Concerned about the direction Obama might take the country, Mize plans on voting for McCain in November. But he’s not yet sold on Udall.

“What I’m looking for now is something different,” Mize said. “Everyone in office now isn’t getting it done.”

Mize told Udall during a campaign stop at his market last week that rising gas prices are having a negative effect on his business’ bottom line, his employees’ earning power and his customers’ purchasing power. Mize said the economic squeeze created by high gas prices has made it that much more difficult for him to afford his employees’ health insurance.

The poll notwithstanding, Schaffer believes the politics of gas prices — as characterized by Mize’s concerns — have reframed this race and given him a decided advantage.

“It’s not just the energy issue. It’s the constant, persistent efforts of Mark Udall to drive the price of energy up,” Schaffer said in an interview.

As Schaffer moves to paint Udall as out of touch on energy and too liberal for mainstream Colorado voters, the Democratic Senatorial Campaign Committee has been running TV ads accusing Schaffer of being too cozy with oil companies. And Udall is working to define the Republican as partisan, unreasonable and unethical.

Udall regularly touts his record of working with Republican state legislators and GOP members of the Colorado Congressional delegation — particularly his work with Rep. Marilyn Musgrave to pass a line-item veto. Musgrave is viewed as one of the more conservative House Members.

“You also have to throw into the mix the actions of Congressman Schaffer over the past few years that questions his judgment,” Udall said in an interview while lunching on tacos following his meeting with Mize.

Among other things, Udall referred to Schaffer’s association with an individual convicted of misappropriating an earmark and, subtly, to his connection to disgraced GOP lobbyist Jack Abramoff.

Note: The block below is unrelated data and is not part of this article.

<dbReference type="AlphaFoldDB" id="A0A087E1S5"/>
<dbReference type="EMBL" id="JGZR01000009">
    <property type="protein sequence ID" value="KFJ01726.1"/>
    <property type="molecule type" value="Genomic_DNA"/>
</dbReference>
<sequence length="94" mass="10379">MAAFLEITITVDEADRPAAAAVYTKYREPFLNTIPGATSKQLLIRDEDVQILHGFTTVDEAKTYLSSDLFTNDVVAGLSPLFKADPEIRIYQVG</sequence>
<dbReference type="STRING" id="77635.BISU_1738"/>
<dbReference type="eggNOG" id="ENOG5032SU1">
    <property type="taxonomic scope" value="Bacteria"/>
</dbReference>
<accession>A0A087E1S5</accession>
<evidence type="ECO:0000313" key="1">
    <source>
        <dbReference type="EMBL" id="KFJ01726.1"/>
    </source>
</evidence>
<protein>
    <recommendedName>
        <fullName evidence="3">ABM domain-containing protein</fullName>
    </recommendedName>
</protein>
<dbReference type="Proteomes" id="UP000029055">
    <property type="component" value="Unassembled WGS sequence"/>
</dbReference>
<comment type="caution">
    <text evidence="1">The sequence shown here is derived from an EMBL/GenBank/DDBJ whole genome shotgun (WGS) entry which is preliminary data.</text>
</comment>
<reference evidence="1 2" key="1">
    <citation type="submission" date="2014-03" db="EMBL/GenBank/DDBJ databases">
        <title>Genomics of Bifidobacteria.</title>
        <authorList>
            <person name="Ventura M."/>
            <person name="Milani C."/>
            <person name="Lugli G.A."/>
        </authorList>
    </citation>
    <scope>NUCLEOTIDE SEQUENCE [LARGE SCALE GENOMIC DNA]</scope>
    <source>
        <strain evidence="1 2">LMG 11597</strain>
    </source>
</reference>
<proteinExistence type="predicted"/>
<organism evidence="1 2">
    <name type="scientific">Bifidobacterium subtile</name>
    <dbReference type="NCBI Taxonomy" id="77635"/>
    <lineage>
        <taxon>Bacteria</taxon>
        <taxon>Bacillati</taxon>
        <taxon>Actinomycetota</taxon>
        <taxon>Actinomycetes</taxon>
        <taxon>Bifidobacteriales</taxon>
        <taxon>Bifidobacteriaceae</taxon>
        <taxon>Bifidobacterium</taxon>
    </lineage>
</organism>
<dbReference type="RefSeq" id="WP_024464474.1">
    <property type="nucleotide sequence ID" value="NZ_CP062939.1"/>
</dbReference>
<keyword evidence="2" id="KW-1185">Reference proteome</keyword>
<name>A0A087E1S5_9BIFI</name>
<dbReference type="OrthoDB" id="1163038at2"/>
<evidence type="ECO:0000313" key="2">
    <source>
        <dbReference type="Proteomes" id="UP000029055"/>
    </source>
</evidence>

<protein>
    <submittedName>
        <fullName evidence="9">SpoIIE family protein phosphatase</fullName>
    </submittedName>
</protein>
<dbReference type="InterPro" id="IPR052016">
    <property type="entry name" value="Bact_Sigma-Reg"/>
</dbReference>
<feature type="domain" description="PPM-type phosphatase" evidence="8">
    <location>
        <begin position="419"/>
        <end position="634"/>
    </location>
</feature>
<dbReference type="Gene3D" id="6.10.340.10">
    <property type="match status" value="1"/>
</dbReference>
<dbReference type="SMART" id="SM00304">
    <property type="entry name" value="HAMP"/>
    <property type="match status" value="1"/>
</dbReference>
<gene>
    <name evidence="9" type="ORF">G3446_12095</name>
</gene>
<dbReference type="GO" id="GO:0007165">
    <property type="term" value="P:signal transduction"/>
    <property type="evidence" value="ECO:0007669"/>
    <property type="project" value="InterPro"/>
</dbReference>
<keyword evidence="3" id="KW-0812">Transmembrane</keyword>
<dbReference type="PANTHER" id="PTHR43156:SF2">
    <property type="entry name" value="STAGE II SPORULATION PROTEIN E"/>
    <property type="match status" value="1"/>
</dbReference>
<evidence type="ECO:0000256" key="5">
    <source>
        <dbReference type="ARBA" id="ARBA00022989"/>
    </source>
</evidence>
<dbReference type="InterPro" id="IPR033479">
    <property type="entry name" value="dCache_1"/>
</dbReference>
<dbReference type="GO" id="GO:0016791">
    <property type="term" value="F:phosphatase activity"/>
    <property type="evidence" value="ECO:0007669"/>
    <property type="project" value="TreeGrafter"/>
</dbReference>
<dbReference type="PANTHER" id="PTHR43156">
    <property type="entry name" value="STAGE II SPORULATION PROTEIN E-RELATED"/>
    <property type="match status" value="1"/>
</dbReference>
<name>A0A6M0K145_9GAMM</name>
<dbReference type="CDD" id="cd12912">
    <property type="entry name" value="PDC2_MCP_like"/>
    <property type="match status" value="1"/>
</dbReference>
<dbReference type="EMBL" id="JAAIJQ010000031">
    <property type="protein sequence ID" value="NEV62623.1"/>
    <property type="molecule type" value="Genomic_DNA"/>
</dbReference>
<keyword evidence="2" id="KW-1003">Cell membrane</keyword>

“Those actions draw into question: Is Congressman Schaffer interested in serving the people of the state or his own personal prospects?” Udall said.

With absentee ballots scheduled to be mailed out in the first few days of October and a significant mail-in constituency projected, time to influence voters in this race is drawing short. Early voting begins around Oct. 20.

For Schaffer to pull off the upset, he will need to maximize voter turnout in staunch GOP counties such as El Paso, which encompasses the Air Force Academy and several national conservative organizations, as well as exurban Denver counties such as Douglas.

Schaffer must also perform exceedingly well in the rural counties. Both Salazar and first-term Gov. Bill Ritter (D) were able to win their races in part because of their strength in Colorado’s vast rural territory. Ultimately, however, this race could be won and lost in the Denver suburbs of Jefferson County — commonly referred to in Colorado as “Jeff-Co” — and Arapahoe County.

Schaffer’s chief strategist is Dick Wadhams, who steered Allard to victory in 1996 and 2002. He said the voters of Jefferson and Arapahoe counties in past elections helped elect Allard and former Gov. Bill Owens (R), while helping push Salazar and Ritter over the top in 2004 and 2006, respectively.

Jefferson and Arapahoe counties are “where the preponderance of these independent-minded voters are, who go back and forth in every election” Wadhams said. “They voted for Allard and Owens; they voted for Ritter and Salazar. And now they’re up for grabs again.”